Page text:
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The Queens DA race shows the need for election reform

On June 25th, Tiffany Caban won the Democratic primary for Queens District Attorney. The week after, she un-won. Was the election rigged? Highly unlikely. But the turn in events is arguably proof of the need for reform of the Board of Elections.

Newcomer and public defender Cabán, who had held a 1,199 vote lead, fell 16 votes behind Queens Borough President Melinda Katz after the absentee and affidavit ballots were counted last week (over 2,000 affidavit ballots were disqualified). While there is no evidence of vote tampering on either side, Caban supporters were naturally suspicious because of the partisan structure of the Board of Elections (BOE). The BOE employs one Republican and one Democratic commissioner per borough, with staffers typically connected to party insiders and elected officials. The current Queens Democratic commissioner was appointed by Katz backer and former Congressmember Joseph Crowley, leading some Caban supporters to claim the count was corrupted, despite a lack of proof.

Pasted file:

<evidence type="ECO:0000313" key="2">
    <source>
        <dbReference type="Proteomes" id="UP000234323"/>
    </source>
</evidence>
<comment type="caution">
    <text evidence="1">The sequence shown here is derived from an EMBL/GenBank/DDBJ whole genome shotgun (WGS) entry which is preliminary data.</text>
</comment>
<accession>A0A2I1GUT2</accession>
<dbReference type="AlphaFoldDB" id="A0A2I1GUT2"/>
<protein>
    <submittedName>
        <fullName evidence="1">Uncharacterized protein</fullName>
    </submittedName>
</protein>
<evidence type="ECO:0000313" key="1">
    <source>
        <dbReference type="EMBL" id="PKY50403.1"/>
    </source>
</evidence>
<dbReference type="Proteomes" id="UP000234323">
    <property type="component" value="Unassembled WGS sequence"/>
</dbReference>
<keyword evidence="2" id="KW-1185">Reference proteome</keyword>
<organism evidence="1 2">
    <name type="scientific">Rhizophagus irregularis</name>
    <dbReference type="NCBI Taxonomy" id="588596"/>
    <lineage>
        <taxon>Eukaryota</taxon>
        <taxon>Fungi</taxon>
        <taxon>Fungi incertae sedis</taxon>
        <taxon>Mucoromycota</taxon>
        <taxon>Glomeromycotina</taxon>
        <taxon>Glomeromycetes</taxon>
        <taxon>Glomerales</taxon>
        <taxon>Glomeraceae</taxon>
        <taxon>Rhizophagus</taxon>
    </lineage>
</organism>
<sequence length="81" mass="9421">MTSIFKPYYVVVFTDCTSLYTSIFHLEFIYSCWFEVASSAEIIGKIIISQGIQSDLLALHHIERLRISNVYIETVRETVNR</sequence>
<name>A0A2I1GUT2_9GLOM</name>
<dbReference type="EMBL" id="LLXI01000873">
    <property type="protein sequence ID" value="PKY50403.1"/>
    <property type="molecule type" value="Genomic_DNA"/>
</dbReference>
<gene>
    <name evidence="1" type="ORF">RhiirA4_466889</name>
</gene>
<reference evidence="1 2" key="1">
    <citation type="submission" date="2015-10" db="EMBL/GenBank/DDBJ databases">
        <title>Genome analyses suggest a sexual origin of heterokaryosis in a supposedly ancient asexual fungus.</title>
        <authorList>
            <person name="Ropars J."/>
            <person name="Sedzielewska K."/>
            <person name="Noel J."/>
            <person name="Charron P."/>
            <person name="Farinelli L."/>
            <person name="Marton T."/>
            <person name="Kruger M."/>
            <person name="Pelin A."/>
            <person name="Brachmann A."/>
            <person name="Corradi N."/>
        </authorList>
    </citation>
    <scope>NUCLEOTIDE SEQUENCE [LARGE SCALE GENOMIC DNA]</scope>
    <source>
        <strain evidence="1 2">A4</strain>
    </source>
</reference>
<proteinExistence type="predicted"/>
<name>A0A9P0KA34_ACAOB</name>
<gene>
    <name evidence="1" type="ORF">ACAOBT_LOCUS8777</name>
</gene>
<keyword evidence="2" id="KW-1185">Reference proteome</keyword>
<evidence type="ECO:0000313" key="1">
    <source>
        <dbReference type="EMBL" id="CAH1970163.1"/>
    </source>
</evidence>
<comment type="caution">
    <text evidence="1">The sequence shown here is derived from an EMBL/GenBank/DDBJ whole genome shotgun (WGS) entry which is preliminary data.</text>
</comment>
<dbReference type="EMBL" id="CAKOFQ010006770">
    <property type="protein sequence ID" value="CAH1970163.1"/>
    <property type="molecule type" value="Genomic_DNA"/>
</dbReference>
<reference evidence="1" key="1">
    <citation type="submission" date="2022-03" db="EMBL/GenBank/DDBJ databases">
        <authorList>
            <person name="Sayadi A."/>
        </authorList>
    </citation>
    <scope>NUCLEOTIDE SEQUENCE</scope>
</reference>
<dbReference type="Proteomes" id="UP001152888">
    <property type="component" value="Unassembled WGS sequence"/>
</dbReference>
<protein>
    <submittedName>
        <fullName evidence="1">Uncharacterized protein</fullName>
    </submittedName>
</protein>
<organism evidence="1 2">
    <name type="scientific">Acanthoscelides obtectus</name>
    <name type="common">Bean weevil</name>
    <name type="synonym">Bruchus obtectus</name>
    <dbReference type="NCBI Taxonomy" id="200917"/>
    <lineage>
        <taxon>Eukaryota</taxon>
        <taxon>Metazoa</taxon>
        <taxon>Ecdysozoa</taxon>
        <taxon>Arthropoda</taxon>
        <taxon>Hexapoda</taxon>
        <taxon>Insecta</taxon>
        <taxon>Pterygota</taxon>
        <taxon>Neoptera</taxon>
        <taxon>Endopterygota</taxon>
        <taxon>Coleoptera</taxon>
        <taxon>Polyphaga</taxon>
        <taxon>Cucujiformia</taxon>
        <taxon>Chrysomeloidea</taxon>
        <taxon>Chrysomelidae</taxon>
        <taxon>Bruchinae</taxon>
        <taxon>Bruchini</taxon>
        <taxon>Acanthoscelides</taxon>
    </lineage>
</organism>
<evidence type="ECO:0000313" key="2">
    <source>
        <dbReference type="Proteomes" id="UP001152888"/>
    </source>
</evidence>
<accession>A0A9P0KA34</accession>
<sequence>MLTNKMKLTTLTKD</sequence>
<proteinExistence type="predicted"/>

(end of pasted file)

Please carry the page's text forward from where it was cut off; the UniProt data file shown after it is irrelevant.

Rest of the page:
In November, Ross Barkan wrote in City and State that the best solution to the suspicion is to make the BOE nonpartisan. Get rid of the “One Democrat, One Republican” system, have the mayor appoint a local election officer, and hire new staff just like you would typical civil servants (in other words, not through political connections). Who could call it a conspiracy then?

In other news…

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